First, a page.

In addition to excelling on the football field Gentry was an active participant in the Student Government Association (SGA) and the Civil Rights Movement. John A. Wilson, an active member in the Student Nonviolent Coordinating Committee (SNCC), served in the SGA with Gentry. Wilson inspired Gentry to get involved with the protests to fight local Jim Crow laws. In spite of the football team’s success segregation reigned. Whites did not attend their games nor dare step foot on campus. The Hawks had to travel to play white schools. Segregation kept most blacks in Princess Anne from earning little more than a high school diploma. Gentry and Wilson led fellow students in local marches. They stood up to police dogs and firehoses just like the college students further South. “I believed in the cause so much that I stationed my body under the wheels of a Greyhound bus. Believe it or not, the state patrolman told the bus driver to run over me,” says Gentry. In 1964 Gentry, along with John Wilson and another student named Warren Morgan, traveled to the state capital building in Annapolis to meet with Governor John Millard Tawes. Gentry believes that this meeting led to the governor’s efforts to make the state legislature enforce the accommodation laws that allowed blacks to eat, sleep, and work anywhere without facing discrimination.
Gentry was drafted by the Chicago Bears in 1969 to play defensive end. He told the Bears he was only 24-years-old because he feared that the team would not take a chance on a 28-year-old black player. During his stint in Chicago Gentry played for Hall of Fame coach George “Papa Bear” Halas, Sr., and alongside legendary running back Gayle Sayers. Unfortunately, his professional career was less than stellar. After what Gentry believes was a racially motivated argument with a defensive coach during his third year with the Bears he was traded to the St. Louis Cardinals. Gentry snapped a hamstring and was sent packing to the Philadelphia Eagles and then later to the Minnesota Vikings. Injuries cut his time in the NFL short, but he found success coaching at The College of Holy Cross, North Carolina A&T State University, Johnson C. Smith University, Lincoln University, and Northwestern University.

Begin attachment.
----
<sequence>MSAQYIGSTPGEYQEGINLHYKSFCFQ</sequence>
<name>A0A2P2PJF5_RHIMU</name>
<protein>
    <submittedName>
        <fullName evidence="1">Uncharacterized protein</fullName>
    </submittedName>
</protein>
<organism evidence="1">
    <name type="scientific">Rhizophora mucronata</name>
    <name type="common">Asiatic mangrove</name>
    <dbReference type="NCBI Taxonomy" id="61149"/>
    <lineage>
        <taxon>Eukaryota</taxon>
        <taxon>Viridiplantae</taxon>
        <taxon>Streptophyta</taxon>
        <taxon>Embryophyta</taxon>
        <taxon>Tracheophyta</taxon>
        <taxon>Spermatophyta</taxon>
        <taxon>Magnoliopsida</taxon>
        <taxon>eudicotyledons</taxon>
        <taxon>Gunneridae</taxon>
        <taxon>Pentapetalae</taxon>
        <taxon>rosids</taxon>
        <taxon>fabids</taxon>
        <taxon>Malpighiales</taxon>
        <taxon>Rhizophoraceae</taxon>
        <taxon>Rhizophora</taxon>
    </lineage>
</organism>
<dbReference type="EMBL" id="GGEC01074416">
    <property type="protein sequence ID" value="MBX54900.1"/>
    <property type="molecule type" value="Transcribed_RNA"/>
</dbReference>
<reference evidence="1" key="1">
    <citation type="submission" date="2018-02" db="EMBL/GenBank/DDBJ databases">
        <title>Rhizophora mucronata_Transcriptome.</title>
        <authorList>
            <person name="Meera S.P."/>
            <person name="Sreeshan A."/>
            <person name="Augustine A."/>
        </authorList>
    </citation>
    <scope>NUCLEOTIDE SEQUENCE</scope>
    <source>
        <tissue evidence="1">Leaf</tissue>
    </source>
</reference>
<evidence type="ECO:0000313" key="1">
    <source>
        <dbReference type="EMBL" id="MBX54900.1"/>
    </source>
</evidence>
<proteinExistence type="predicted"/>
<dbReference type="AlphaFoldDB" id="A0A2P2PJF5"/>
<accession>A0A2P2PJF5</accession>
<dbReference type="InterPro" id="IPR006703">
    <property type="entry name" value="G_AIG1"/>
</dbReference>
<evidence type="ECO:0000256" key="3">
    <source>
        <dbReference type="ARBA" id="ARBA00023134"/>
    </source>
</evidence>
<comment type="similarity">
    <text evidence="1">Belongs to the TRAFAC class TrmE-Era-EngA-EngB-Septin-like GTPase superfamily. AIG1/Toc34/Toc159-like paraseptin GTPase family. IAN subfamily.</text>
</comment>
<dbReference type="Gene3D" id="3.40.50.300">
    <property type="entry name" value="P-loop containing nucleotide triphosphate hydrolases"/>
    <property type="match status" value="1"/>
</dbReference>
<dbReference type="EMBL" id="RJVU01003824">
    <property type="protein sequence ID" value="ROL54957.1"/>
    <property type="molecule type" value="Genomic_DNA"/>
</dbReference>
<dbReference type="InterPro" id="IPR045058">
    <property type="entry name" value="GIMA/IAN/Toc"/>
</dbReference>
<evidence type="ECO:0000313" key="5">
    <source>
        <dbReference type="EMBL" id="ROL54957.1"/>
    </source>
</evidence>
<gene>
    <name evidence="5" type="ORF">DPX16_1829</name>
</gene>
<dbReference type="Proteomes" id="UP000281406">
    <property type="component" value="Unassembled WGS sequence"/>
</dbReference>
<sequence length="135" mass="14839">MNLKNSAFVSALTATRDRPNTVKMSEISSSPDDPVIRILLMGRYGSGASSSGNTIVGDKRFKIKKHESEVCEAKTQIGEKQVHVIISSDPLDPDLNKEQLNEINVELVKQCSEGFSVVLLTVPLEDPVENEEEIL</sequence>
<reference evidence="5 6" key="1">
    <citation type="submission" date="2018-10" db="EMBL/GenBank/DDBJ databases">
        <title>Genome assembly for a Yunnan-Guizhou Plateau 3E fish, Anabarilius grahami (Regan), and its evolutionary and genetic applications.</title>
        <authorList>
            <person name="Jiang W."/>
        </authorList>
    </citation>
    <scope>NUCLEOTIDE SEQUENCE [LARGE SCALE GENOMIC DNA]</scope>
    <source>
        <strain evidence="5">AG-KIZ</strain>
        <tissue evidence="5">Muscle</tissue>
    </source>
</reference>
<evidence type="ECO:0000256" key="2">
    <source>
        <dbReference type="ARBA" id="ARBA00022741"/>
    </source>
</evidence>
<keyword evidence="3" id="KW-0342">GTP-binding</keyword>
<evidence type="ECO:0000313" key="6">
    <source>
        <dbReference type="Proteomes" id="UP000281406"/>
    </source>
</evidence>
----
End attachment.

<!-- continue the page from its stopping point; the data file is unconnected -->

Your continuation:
Maryland State College won games because of both superstar players and supporting role players like Addison Wallace and Howard Brown. Addison Wallace, the younger brother of former Hampton, Virginia, Mayor George Wallace, was the Hawks starting quarterback in the 1963-64 season. Wallace was also involved in student government and civil rights demonstrations. Unfortunately, he had to quit the team after contracting cancer. He took time off from school, but returned to complete his degree. From there he attended Howard University Law School. After law school he worked briefly for Attorney General Robert F. Kennedy, before succumbing to cancer.
Howard Brown played with Wallace at Maryland State in 1963-64. Howard attended school from 1963-67; however, he dropped out his senior year to marry his pregnant girlfriend. He drove for Greyhound for a number of years and eventually drove the bus for Oakland Raiders head coach John Madden.
The Hawks’ biggest rival was the Morgan State College Bears. “You couldn’t find a student on Morgan’s campus when we came to town because they were at the stadium,” says Gentry. Maryland State had competitive games with HBCUs North Carolina Agricultural and Technical State University and North Carolina Central University, but those games paled in comparison to their matchups with Morgan. Gentry says prominent HBCUs Howard University and Hampton Institute (now Hampton University) never scheduled games with the Hawks out of fear of being embarrassed. Local predominantly white institutions (PWIs) Salisbury State College (now Salisbury University) and the University of Maryland, College Park also avoided playing the Hawks.